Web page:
Opera 9.50

I finally got around to trying the Linux version of Opera 9.50, the newest version of the Opera web browser. Here’s what I think of it after a couple weeks of using Opera 9.50 as my main web browser, particularly how it compares to Firefox 3.0.


Things I like in the latest Opera:

  • Tab management, particularly the “Create Follower Tab” feature: You can make a new tab in which any links from the current tab will be automatically opened. This can be great for reading the news.
  • Site preferences: Manage cookie, JavaScript, and other preferences on a site-by-site basis from a single location.
  • The new rendering engine has better CSS compliance than Firefox, and it seems to handle poorly-designed sites with much greater grace than in previous versions of Opera.
  • Plugins such as Adobe Flash appear to be handled using a child process and IPC, making the browser resilient against Flash crashes. This can be done with Firefox too, but it requires the separate nspluginwrapper program, which isn’t installed by default on 32-bit versions of Ubuntu.

Things that I still prefer about Firefox 3.0:

  • I initially loathed it, but the Awesome Bar has really grown on me. I miss it when I’m in Opera.
  • Firefox automatically scales large images to fit within your browser window; if there’s an option to do this in Opera, I haven’t been able to find it.
  • Firefox offers spell-as-you-type spell checking in text entry fields, whereas Opera (on Linux, anyway) only provides a “click here to check spelling” type of functionality.
  • Firefox lets you preview RSS and Atom feeds before subscribing to them.
  • Extensions: In some shape or form, Opera can perform the basic functionality provided by Firefox’s NoScript, Cookie Monster, Firebug, and Foxmarks extensions, but cannot match these addons’ full feature sets. Other Firefox addons, such as Live HTTP Headers, Adblock Plus, Unplug, and CustomizeGoogle, appear to have no analogues in Opera.
  • Opera does not obey your local QT theme for the positioning of its scrollbar buttons, so you can’t easily use NeXT-style scrollbar buttons in Opera on Linux. (Firefox 3.0 obeys your GTK+ settings in this regard.)
  • Opera’s stability has gotten much, much better since 9.26 and the 9.50 betas, but it still crashes every so often. Meanwhile, Firefox 3.0 has yet to fail me.

So that’s my little mini-review. If you haven’t given Opera a try yet, now would be a great time to do so. But if features and flexibility are of the utmost importance to you, you’ll probably end up sticking with Firefox.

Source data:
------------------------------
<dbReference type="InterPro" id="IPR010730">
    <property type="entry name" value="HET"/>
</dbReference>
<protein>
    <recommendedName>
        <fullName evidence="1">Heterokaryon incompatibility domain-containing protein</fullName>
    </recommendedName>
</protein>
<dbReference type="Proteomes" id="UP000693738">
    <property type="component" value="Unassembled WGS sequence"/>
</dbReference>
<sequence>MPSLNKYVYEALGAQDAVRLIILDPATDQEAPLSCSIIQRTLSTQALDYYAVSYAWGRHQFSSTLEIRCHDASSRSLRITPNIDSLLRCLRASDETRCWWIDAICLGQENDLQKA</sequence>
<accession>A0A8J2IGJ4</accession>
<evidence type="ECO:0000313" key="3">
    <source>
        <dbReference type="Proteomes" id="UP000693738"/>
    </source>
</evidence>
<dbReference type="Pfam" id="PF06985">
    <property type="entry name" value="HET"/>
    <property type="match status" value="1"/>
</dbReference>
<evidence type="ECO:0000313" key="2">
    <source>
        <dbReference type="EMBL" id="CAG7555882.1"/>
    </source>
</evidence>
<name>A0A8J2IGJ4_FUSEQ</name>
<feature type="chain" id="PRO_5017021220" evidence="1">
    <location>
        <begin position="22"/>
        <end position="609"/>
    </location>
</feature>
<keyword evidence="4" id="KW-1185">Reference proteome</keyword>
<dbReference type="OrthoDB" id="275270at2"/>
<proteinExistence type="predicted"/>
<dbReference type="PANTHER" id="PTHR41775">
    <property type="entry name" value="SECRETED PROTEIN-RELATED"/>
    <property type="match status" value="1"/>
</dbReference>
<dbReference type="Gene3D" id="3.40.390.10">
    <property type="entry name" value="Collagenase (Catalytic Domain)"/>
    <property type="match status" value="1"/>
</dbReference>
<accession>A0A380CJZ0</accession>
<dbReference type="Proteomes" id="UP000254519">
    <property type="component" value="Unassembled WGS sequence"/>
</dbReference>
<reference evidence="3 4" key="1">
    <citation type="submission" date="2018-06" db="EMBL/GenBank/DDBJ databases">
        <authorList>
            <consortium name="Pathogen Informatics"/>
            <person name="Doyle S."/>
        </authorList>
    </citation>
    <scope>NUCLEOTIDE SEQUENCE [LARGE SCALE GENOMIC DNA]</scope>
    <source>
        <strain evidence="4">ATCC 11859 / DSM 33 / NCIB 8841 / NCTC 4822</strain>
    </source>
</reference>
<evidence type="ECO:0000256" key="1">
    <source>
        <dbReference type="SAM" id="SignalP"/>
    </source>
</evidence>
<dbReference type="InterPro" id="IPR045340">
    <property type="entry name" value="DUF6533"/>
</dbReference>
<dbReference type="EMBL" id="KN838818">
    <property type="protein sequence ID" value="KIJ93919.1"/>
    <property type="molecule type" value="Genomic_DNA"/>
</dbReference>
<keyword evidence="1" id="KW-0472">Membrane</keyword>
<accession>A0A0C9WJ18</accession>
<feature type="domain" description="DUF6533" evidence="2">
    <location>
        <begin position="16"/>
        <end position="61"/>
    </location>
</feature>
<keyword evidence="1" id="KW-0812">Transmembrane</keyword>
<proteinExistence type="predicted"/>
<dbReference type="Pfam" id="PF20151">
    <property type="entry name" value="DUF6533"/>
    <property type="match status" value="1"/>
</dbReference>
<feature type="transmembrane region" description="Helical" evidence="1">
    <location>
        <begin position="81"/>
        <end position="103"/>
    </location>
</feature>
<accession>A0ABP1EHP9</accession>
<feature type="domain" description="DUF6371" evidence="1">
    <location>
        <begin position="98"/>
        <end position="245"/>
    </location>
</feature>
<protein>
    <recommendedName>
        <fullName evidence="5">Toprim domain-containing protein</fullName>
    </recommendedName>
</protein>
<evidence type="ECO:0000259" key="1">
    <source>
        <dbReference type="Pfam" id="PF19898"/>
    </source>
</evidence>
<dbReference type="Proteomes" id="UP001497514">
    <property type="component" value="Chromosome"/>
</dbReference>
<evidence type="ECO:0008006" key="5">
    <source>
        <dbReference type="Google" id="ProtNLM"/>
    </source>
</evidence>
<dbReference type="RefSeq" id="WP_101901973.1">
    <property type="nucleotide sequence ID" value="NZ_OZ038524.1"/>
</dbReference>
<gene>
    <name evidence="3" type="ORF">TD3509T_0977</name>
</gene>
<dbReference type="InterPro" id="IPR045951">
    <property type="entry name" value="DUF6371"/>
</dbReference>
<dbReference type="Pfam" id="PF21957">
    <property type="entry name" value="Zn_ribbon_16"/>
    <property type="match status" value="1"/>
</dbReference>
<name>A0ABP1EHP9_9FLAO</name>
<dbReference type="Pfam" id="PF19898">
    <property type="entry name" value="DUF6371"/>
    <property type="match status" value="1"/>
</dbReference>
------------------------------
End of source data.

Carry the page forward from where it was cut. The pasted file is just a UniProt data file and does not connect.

UF Weather Report Widget Thingy

I’ve tired of manually pointing my browser at http://www.phys.ufl.edu/weather/ each time I want to check the conditions on campus, so I made a small widget to bring the campus weather report to my NetVibes home page:

UF Weather widget screenshot

Fellow Gators can use this widget too – just click here to add it to your NetVibes home page, or here to add it to iGoogle. Or copy the widget’s URL to manually add it to any other UWA-aware application:


MacGyver movie!

I’ve been waiting for this since I was a kid: MacGyver is headed for the theater! And better yet, the show’s original creator, Lee David Zlotoff, has obtained the movie rights and will be in control of the film. This is going to be amazing.

I have to assume right off the bat that Richard Dean Anderson will be reprising the role of Angus MacGyver… just don’t skimp on the mullet, ok guys?

Movable Type

I finally tired of WordPress eating up memory on my humble VPS that I’d really rather have for my email server and other things, so I tossed it (along with its requisite overkill DBMS back-end, MySQL) out the window in favor of Movable Type static publishing, with the Lighttpd web server and SQLite at the back-end. It was easy enough to scrape together my own template set, and so far I haven’t looked back… for this sort of thing, Movable Type > WordPress by a long shot.

I’m having a bit of trouble importing the old WordPress entries, however. If you got here because you found an old post of mine on a search engine, sorry; if it is any consolation whatsoever, most of that stuff was crap.

ISC DHCPD status report generator

After setting up my apartment’s OpenBSD based network, I decided it would be handy to have a simple report generator to describe active DHCPD leases. I also wanted to brush up on Perl a bit. This Perl script is the natural result of such circumstances.

Run dhcpd-report.pl to generate a plaintext or HTML report of current leases in the DHCPD lease database and reservations in dhcpd.conf. In my usage, I have the script set to run once every five minutes in a cron job, sending output to an HTML file in a web server document root. (On OpenBSD, httpd runs in a chroot jail; if I were to run this script as CGI it wouldn’t have direct access to the DHCPD configuration files.) Thus the script can be used to give you a reasonably up to date web page displaying your network’s DHCP clients.

By default, the program looks for dhcpd.leases and dhcpd.conf in /var/db/ and /etc/, respectively, which are these files’ locations in OpenBSD 4.1. If needed, you can change where the script looks for these files by modifying a pair of constants near the top of the main program.

dhcpd-report.pl requires the Date::Format and Date::Parse modules from CPAN. See the POD documentation* for more info.

Download: dhcpd-report.pl

*Sort of like an ATM machine or a PIN number…